[linux-lvm] Reserve space for specific thin logical volumes

Zdenek Kabelac zkabelac at redhat.com
Thu Sep 21 09:49:18 UTC 2017

Dne 20.9.2017 v 15:05 Xen napsal(a):
> Gionatan Danti schreef op 18-09-2017 21:20:
>> Xen, I really think that the combination of hard-threshold obtained by
>> setting thin_pool_autoextend_threshold and thin_command hook for
>> user-defined script should be sufficient to prevent and/or react to
>> full thin pools.
> I will hopefully respond to Zdenek's message later (and the one before that 
> that I haven't responded to),
>> I'm all for the "keep it simple" on the kernel side.
> But I don't mind if you focus on this,
>> That said, I would like to see some pre-defined scripts to easily
>> manage pool fullness. (...) but I would really
>> like the standardisation such predefined scripts imply.
> And only provide scripts instead of kernel features.
> Again, the reason I am also focussing on the kernel is because:
> a) I am not convinced it cannot be done in the kernel
> b) A kernel feature would make space reservation very 'standardized'.


Some more 'light' into the existing state as this is really not about what can 
and what cannot be done in kernel - as clearly you can do 'everything' in 
kernel - if you have the code for it...

I'm here explaining position of lvm2 - which is user-space project (since we 
are on lvm2 list) - and lvm2 is using  'existing'  dm  kernel target which 
provides  thin-provisioning (and has it's configurables). So this is kernel 
piece and differs from user-space lvm2 counterpart.

Surely there is cooperation between these two - but anyone else can write some 
other 'dm'  target - and lvm2 can extend support for given  target/segment 
type if such target is used by users.

In practice your 'proposal' is quite different from the existing target - 
essentially major rework if not a whole new re-implementation  - as it's not 
'a few line' patch extension  which you might possibly believe/hope into.

I can (and effectively I've already spent a lot of time) explaining the 
existing logic and why it is really hardly doable with current design, but we 
cannot work on support for 'hypothetical' non-existing kernel target from lvm2 
side - so you need to start from 'ground-zero' level on dm target design....
or you need to 'reevaluate' your vision to be more in touch with existing 
kernel target output...

However we believe our exiting solution in 'user-space' can cover most common 
use-cases and we might just have 'big-holes' in providing better documentation 
to explain reasoning and guide users to use existing technology in more 
optimal way.

> The point is that kernel features make it much easier to standardize and to 
> put some space reservation metric in userland code (it becomes a default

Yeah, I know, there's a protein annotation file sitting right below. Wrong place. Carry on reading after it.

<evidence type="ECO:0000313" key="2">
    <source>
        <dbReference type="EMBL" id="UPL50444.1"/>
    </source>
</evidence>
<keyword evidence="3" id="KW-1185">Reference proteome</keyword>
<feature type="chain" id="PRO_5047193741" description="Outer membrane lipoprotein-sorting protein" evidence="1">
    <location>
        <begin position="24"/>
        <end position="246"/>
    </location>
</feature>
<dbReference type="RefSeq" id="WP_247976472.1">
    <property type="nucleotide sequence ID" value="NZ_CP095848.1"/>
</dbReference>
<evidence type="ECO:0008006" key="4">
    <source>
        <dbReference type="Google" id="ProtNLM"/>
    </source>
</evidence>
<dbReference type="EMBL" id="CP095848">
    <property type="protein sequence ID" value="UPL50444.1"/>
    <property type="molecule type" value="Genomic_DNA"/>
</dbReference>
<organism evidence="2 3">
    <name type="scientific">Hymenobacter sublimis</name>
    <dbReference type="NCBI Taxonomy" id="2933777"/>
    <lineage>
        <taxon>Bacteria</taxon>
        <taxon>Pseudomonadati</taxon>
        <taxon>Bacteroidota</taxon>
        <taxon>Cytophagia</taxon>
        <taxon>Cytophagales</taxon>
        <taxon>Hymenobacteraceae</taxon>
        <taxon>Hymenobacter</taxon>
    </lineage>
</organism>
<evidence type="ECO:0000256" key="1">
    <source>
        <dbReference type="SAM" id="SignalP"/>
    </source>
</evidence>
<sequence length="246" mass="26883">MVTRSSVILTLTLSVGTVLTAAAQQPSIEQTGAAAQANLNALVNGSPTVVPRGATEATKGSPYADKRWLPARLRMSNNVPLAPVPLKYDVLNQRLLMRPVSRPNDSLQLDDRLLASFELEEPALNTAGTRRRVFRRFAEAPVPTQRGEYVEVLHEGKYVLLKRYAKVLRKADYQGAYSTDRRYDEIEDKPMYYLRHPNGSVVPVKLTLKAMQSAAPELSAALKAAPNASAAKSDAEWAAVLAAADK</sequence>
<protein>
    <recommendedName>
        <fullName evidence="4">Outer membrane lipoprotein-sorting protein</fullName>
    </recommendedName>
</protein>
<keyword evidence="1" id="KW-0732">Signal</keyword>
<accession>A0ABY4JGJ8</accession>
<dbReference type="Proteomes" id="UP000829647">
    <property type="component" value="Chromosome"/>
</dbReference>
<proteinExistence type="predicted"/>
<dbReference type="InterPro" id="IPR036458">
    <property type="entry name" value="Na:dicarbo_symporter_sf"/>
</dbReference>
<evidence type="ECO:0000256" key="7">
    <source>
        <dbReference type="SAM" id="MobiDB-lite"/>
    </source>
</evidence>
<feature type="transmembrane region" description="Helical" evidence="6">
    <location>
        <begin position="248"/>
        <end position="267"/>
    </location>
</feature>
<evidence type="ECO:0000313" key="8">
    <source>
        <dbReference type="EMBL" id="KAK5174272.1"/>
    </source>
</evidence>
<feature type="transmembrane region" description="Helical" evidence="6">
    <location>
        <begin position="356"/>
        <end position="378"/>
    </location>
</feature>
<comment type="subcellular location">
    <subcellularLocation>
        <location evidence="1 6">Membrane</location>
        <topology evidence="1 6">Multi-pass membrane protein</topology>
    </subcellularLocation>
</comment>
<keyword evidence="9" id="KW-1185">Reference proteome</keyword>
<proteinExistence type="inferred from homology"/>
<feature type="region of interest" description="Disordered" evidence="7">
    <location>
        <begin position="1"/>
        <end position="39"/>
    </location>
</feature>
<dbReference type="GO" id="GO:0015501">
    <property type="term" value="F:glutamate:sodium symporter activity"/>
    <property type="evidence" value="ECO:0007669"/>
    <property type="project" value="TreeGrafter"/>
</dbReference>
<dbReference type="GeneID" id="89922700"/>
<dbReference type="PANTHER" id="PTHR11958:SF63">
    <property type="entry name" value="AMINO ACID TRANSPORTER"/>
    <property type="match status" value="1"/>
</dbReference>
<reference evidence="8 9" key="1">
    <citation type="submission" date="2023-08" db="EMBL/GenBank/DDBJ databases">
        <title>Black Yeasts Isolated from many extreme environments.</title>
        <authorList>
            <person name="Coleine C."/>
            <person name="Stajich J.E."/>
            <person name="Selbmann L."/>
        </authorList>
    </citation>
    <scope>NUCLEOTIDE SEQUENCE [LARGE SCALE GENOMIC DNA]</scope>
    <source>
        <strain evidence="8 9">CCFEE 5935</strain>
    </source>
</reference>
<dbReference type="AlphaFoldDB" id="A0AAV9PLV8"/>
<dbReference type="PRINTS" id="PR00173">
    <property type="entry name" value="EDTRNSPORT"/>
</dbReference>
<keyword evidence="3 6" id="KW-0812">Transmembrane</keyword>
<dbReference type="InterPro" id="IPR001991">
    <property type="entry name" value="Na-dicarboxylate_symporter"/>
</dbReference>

> feature) and scripts remain a little bit off to the side.

Maintenance/devel/support of kernel code is more expensive - it's usually very 
easy to upgrade small 'user-space' encapsulated package - compared with major 
changes on kernel side.

So that's where dm/lvm2 design gets from - do the 'minimum necessary' inside 
kernel and  maximize usage of user-space.

Of course this decision makes some tasks harder (i.e. there are surely 
problems which would not even exist if it would be done in kernel)  - but lots 
of other things are way easier - you really can't compare those....

Yeah - standards are always problem :)  i.e. Xorg & Wayland....
but it's way better to play with user-space then playing with kernel....

> However if we *can* standardize on some tag or way of _reserving_ this space, 
> I'm all for it.

Problems of a desktop user with 0.5TB SSD are often different with servers 
using 10PB across multiple network-connected nodes.

I see you call for one standard - but it's very very difficult...

> I think a 'critical' tag in combination with the standard autoextend_threshold 
> (or something similar) is too loose and ill-defined and not very meaningful.

We look for delivering admins rock-solid bricks.

If you make small house or you build a Southfork out of it is then admins' choice.

We have spend really lot of time thinking if there is some sort of 
'one-ring-to-rule-them-all' solution - but we can't see it yet - possibly 
because we know wider range of use-cases compared with individual user-focused 

> And I would prefer to set individual space reservation for each volume even if 
> it can only be compared to 5% threshold values.

Which needs 'different' kernel target driver (and possibly some way to 
kill/split page-cache to work on 'per-device' basis....)

And just as an illustration of problems you need to start solving for this design:

You have origin and 2 snaps.
You set different 'thresholds' for these volumes  -
You then overwrite 'origin'  and you have to maintain 'data' for OTHER LVs.
So you get into the position - when 'WRITE' to origin will invalidate volume 
that is NOT even active (without lvm2 being even aware).
So suddenly rather simple individual thinLV targets  will have to maintain 
whole 'data set' and cooperate with all other active thins targets in case 
they share some data.... - so in effect WHOLE data tree needs to be 
permanently accessed -  this could be OK when you focus for use of 3 volumes
with at most couple hundreds GiB of addressable space - but does not 'fit' 
well for 1000LVs and PB of addressable data.



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